Foundation phase crucial for improved literacy levels

Wednesday, December 6, 2017

Basic Education Minister Angie Motshekga says the solution to improved literacy levels in South Africa lies in improving work in the foundation phase.

The follows the release of the 2016 Progress in International Reading Literacy Study (PIRLS) Results on Tuesday.

“The 2016 PIRLS results, are lower than what we had expected. The score of the Grade 4 learners is significantly below the PIRLS centre point of 500; while 78% of the Grade 4 learners, were unable to reach the lowest benchmark,” said Minister Motskehkga.

The study measured literacy rates between 2011 and 2016 and saw South African learners come last in the study.

Results show dismal performance and efficiency in reading by Grade 4 learners, the grade considered the most crucial for learners. It is from this grade when learners begin to use reading to learn in other subjects.

The Minister said the results are of particular concern because the attainment of an improved and quality education system rests on the shoulders of the early grades that set the foundation for higher grades. 

Illiteracy at this point, is compounded by the transition of some learners who use home languages and have to transition to using English in Grade 4.

Reflections of the 2016 PIRLS Report include:

  • More than 60% of the learners who participated in the 2016 PIRLS, came from rural schools. This is poignant when considering the dearth of literature in the Home Languages dominant is such areas;
  • The highest performing test languages for Grade 4 learners were English (with 372 points) and Afrikaans (with 369 points); and the lowest were isiXhosa (with 283 points) and Sepedi (with 276 points);
  • The Grade 4 learners in 2016, achieved a similar score to what the Grade 5 learners achieved in 2006;
  • There has been a statistically significant improvement among Grade 4 learners in five African languages, namely, IsiNdebele, Sepedi, Sesotho, Tshivenda, and Xitsonga; in 2016, a significantly larger number of Grade 4 learners, who wrote the test in Sesotho, scored above the minimum benchmark than observed in 2011;
  • Grade 4 and 5 learners in schools with libraries, obtained higher mean scores, than those in schools without libraries;
  • 49% of the Grade 5 learners were unable to reach the lowest benchmark, compared to 4% internationally;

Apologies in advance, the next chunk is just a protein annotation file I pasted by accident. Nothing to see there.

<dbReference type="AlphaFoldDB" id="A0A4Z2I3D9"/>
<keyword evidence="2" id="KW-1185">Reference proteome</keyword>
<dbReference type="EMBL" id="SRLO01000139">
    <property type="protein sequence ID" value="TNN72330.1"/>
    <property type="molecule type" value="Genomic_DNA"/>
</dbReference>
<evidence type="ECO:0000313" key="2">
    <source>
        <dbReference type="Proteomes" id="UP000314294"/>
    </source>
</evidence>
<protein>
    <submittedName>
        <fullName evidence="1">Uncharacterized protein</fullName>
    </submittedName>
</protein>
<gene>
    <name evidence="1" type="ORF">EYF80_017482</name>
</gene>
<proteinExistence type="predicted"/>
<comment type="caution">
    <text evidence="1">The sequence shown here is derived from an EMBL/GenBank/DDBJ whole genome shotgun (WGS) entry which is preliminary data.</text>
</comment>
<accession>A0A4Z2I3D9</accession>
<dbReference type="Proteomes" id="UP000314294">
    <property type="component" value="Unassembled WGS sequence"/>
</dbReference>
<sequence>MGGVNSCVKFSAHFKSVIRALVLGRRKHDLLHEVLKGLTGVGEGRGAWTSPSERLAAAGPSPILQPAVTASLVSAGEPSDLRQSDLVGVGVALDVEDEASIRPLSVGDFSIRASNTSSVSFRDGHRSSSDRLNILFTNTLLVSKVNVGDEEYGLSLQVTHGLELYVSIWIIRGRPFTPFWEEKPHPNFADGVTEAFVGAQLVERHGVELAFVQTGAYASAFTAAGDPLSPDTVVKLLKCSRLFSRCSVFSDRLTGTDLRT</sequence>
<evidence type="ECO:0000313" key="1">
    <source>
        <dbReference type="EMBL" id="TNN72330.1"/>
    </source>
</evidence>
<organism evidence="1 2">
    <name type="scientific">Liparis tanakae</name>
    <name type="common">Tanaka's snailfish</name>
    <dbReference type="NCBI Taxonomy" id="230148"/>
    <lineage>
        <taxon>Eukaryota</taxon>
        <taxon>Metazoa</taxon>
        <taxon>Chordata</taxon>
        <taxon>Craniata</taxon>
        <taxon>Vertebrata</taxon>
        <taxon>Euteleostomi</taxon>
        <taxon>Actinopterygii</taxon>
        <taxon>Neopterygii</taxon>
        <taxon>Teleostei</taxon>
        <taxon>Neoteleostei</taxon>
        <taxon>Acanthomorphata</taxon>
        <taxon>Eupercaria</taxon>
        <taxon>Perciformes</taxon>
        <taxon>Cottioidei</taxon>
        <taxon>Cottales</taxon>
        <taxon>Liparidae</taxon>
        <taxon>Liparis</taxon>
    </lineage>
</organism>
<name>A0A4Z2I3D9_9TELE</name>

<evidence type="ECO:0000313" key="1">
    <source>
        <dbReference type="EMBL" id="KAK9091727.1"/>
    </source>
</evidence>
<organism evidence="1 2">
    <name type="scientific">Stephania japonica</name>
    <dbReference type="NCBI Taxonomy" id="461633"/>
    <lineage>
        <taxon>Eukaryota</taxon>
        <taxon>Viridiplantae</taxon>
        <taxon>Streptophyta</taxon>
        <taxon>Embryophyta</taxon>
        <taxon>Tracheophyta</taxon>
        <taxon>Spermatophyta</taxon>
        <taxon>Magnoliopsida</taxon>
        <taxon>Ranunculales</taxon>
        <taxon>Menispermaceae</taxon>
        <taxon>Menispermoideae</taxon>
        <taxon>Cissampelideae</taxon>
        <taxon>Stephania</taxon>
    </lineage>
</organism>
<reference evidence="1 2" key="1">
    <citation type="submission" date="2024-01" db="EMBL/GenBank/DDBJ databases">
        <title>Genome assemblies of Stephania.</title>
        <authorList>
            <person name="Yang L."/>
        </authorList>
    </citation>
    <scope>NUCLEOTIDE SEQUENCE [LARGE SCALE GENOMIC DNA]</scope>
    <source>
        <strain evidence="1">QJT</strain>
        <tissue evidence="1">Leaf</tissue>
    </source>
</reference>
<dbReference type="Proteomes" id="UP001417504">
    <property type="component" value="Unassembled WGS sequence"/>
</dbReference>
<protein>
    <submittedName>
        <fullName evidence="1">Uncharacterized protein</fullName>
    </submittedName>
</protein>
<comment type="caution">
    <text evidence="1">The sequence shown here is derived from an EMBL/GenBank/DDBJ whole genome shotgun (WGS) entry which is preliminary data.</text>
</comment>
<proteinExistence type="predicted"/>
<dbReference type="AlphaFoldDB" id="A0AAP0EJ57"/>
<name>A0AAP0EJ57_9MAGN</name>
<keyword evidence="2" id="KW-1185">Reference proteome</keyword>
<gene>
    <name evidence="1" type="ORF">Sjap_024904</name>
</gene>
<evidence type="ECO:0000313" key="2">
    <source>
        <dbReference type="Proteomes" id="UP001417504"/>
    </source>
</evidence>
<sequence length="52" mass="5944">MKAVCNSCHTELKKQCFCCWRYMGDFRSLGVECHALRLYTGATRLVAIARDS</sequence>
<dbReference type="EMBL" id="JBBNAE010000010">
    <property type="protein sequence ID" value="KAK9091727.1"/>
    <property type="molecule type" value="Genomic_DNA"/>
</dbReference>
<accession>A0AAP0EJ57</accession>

• There was a significant improvement in Grade 5 scores for English and Afrikaans, but a much significant improvement for isiZulu between 2006 and 2016;
  • In both Grades 4 and 5, the scores of girl-learners, were better than boys with each test cycle; and the gap is widening; and
  • The performance of second language learners at schools where English is the language of instruction, is improving significantly.

Initiatives to improve learning

The Department of Basic Education (DBE) said it has several initiatives to improve the situation, these include:

  • The incremental introduction of African Languages in early Grades;
  • Introduce English First Additional Language in the Foundation Phase,
  • Promote initiatives on English across the curriculum; and
  • Increase access and quality for the girl child

Annually, as part of the “Read to Lead Campaign”, the department hosts the National Spelling Bee South Africa, which targets Grade 4 to 6 learners. It is aimed at improving learners' performance in languages, especially in English.

The department also plans to focus on learners who have the potential to improve their scores to above 400 points. 

This will positively influence the results even further in the next PIRLS cycle. 

The department said the profile of reading comprehension at this level, will assist the sector to identify areas where basic reading skills can be improved.

If the areas are identified, there is potential to improve the country’s results in the next PIRLS cycle. -

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